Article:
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"There are those of us who want to be Europeans without being Estonians. And regrettably, there are those who want to be Estonians without being Europeans. The former condemn us to a blind future, and the latter condemn us to a situation without a future."
Lennart Meri, former President of Estonia

Estonia (Estonian: Eesti), officially known as the Republic of Estonia (Estonian: Eesti Vabariik), is a Northern European country and the northernmost of the three Baltic states, which were the first to break away from the Soviet Union. The Estonian language is a Finno-Ugric language, closely related to Finnish, more distantly related to Sami (Laplandic) and Hungarian, and not related to any major European languages.

Among its various historical and cultural connections, Estonia feels itself to be more Nordic than anything else, and has joined The European Union, contributing troops to the Nordic Battle Group and stating a desire to join the Nordic Council.

After being conquered in the 13th century, Estonia had been ruled by Danes, Germans, Swedes and Russians throughout history before finally declaring its independence from the ashes of the Russian Empire in 1918. It wasn't to last - the Soviet Union occupied the Baltic states in 1940. When the Germans rolled into town a year later, the Estonians initially greeted them as liberators, before realizing that the Nazis were no better than the Soviets.

(For what it's worth, the United States and the European Union never recognized the annexation. Estonia sees itself today as the same state that became independent in 1918.)

In 1991, Estonia regained independence, and had been building up to this during the Glasnost/Perestroika era with a campaign of... singing. Estonia has always had a strong Folk Music tradition, and protests expressed themselves universally in song.

Estonia is a land of forests, lakes and islands much like Finland, with several species that have largely disappeared from Europe still surviving, although there are some issues with the occupation-era legacy of environmental pollution. It has been in many ways the success story of the former Soviet countries in terms of economic growth and westernization. It is one of the world's fastest growing economies and has recently become known for widespread online services and for several innovative developments, like Skype.

Tallinn, the capital city, has an UNESCO protected Old Town that looks like somewhere out of a spy film. If Prague ever gets inconvenient for filmmakers, Tallinn (also popular for bachelor parties and booze cruises from Helsinki) is a good alternative.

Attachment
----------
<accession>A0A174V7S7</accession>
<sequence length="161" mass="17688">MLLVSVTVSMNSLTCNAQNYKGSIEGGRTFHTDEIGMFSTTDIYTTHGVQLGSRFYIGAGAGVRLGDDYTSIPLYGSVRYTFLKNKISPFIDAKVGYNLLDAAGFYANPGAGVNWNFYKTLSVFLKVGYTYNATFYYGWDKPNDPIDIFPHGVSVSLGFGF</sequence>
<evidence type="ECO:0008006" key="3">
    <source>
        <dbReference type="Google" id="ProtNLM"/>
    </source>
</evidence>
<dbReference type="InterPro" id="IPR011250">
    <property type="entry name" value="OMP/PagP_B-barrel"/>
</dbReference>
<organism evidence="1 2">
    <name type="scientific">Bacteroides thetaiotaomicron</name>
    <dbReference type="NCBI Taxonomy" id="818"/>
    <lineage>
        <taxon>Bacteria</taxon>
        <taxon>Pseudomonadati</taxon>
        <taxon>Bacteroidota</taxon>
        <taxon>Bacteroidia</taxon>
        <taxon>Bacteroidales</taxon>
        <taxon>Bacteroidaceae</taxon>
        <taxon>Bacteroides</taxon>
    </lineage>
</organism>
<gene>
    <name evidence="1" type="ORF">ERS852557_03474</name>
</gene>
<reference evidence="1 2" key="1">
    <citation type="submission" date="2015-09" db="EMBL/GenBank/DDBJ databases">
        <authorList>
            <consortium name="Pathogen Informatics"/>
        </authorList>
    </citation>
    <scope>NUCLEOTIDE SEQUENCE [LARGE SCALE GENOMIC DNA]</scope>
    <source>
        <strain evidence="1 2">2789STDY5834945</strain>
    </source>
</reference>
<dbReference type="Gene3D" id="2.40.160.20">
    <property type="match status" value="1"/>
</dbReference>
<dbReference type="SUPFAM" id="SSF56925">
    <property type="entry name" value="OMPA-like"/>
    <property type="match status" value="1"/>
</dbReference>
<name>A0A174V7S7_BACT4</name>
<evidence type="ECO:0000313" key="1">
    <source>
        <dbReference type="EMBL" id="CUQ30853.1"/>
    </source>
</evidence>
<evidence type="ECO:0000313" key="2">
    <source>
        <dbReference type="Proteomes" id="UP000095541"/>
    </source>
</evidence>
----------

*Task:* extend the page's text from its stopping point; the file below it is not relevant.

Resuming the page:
A brief summary of history 
Estonians are one of the several Finnic tribes that settled in northeastern Europe. Their earliest ancestors have been living in the region since the last Ice Age, later mixing with the Finno-Ugric arrivals from the east. By the 11th century, the Estonian land was made up of loosely related "counties" (an unified state hadn't been formed yet) and Vikings from the islands were occasionally raiding neighboring areas. In the 13th century, the Northern Crusades with the goal to Christianize Europe's last pagans in the Baltics led to Estonia, after a long resistance, being taken over by the Germans and the Danes (the latter ended up selling their part to the Germans and bailing due to an near-successful uprising in 1343). The Livonian Order, a branch of The Teutonic Knights, created the "Order State" on Estonian and Latvian territory (collectively known as Livonia) that lasted for the rest of The Middle Ages, during which Tallinn developed into an important trading hub as part of the Hanseatic League.

After The Protestant Reformation, the Order fell and Estonia found itself as part of Sweden as a result of the Livonian War in 1561 (with southern Estonia briefly controlled by the Polish Lithuanian Commonwealth). This period is remembered for advances in education (like the founding of Estonia's oldest university in Tartu) and for common people getting more rights. In The Great Northern War, Sweden lost its Baltic territory, including Estonia, to the Russian Empire. Under both Swedish and Russian rule, the German nobility managed to keep most of its privileges, although serfdom ended decades earlier in the Baltic region than in most of the Russian Empire.